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Brazilians Demand Justice for Horrors That Took Place During Military Dictatorship

As Brazil’s National Truth Commission wraps up its work and disbands, calls are growing for the punishment of perpetrators of torture, murder, and forced disappearances.

by Claire Rigby
Dec 12 2014, 5:45pm

Photo via AP/Eraldo Peres

"I would like to be able to erase the moment my father was murdered from my memory," says Ângela Telma de Oliveira Lucena. "But I can't, and I won't. It's the only memory I have of him."

Ângela was three years old when she saw her father, Antônio Raymundo Lucena, a dissident and member of the armed resistance to Brazil's military dictatorship, executed with a shot to the head during a raid on their home in 1970. Her story, along with those of 39 others who were children at the time of the dictatorship, appeared in November in a volume, Infância roubada (Stolen Childhood), published by the National Truth Commission's São Paulo office.

The work of the commission, initiated in May 2012, came to a close at a ceremony held in Brasília on Wednesday when it presented its final account of atrocities and human rights abuses committed by the dictatorship between 1964 and 1985 to President Dilma Rousseff, who was herself imprisoned and tortured from 1970 to 1972.

'The ongoing impunity of torturers is intrinsically linked to police violence and to Brazil's unfinished process of democratization.'

The result of 80 public hearings held in 15 states, the commission's report was also informed by the testimony of 1,120 witnesses, including military personnel, and by the analysis of thousands of documents.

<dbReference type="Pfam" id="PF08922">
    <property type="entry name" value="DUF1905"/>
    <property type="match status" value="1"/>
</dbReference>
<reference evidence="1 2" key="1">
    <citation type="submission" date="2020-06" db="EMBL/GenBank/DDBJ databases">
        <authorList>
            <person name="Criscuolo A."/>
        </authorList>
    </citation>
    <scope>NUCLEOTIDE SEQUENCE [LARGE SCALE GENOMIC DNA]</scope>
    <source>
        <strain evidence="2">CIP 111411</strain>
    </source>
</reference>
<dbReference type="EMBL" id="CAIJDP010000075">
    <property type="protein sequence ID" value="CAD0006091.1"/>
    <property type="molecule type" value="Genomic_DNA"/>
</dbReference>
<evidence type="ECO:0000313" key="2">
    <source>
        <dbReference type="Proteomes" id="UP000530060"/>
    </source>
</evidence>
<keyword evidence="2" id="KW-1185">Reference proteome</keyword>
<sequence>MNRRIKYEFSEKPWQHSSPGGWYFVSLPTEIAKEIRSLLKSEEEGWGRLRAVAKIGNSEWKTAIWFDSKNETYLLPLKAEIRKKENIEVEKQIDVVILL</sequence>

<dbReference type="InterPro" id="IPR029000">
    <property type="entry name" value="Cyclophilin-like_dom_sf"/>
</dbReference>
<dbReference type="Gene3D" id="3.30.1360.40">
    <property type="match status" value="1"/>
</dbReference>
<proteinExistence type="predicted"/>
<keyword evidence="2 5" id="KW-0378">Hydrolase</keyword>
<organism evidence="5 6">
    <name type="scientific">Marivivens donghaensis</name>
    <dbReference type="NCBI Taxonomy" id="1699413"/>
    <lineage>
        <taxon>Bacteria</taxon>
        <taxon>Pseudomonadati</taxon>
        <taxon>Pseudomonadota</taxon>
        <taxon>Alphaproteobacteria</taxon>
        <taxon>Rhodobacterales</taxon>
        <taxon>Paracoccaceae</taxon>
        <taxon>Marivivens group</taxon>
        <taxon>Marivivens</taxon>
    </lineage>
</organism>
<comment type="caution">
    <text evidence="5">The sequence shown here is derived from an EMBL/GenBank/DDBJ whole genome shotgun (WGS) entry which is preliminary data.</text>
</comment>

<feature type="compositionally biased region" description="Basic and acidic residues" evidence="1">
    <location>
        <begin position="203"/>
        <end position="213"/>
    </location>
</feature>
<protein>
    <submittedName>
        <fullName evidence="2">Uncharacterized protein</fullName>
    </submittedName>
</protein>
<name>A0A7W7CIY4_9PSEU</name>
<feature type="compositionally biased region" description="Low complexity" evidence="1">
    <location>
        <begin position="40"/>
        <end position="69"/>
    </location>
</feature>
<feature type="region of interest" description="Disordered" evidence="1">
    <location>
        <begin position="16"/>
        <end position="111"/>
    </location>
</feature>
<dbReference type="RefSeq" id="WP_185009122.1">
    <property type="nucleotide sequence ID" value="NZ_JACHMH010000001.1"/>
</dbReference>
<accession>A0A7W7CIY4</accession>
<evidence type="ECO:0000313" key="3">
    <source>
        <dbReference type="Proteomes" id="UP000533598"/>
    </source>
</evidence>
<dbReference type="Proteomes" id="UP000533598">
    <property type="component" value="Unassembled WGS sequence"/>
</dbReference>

Before the investigation began, the violence of this period had not been subjected to the same level of detailed scrutiny as has that of similar regimes in Argentina and Chile. Two years and seven months later, a great many details have emerged of the widespread, systematic brutality practiced by the regime. Despite a legal loophole that has allowed the perpetrators of torture and murder to remain free to this day, hopes are growing that the official recognition of their crimes might be a starting point that will lead, eventually, to at least some prosecutions.

"One of the most important things about the report is that we now have very detailed, factual accounts from the perspectives of the victims of these grave abuses," Maria Laura Canineu, director of Human Rights Watch in Brazil, told VICE News.

The commission determined that torture was used "systematically" as a method of collecting information during the dictatorship to the extent that it became "the essence of the military regime's system of repression." It named 377 people as having been responsible for human rights abuses, both at institutional and organizational levels as well as directly, in a list that includes police chiefs, diplomats, medical and forensics professionals, and the five presidents who presided over the junta's long rule.

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While acknowledging that the actual number is considerably higher, the commission also identified 434 people who were either killed or disappeared as a result of the regime's repressive actions. The investigation was limited in scope by the failure of the armed forces to provide important records. Although nominally cooperative with the commission, the armed forces have claimed that thousands of relevant documents have been destroyed.

The commission's coordinator, Pedro Dallari, was unconvinced.

"In the two years and seven months of our work, no one has come forward to tell us, even privately, that they took part in the destruction [of these documents], or saw it happening," he remarked at a press conference on Wednesday.

Compounding the difficulty of holding perpetrators of violations to account is a 1979 amnesty law that was intended to protect dissidents from prosecution for "political" and related crimes. Though passage of the law allowed thousands of the dictatorship's opponents to be released from prison or to return from exile abroad, it has been interpreted to protect members of the military dictatorship responsible for torture, murder, and other crimes. Widely regarded by former dissidents and activists as perverse, such interpretations were ruled legal in a 2010 Federal Supreme Court decision.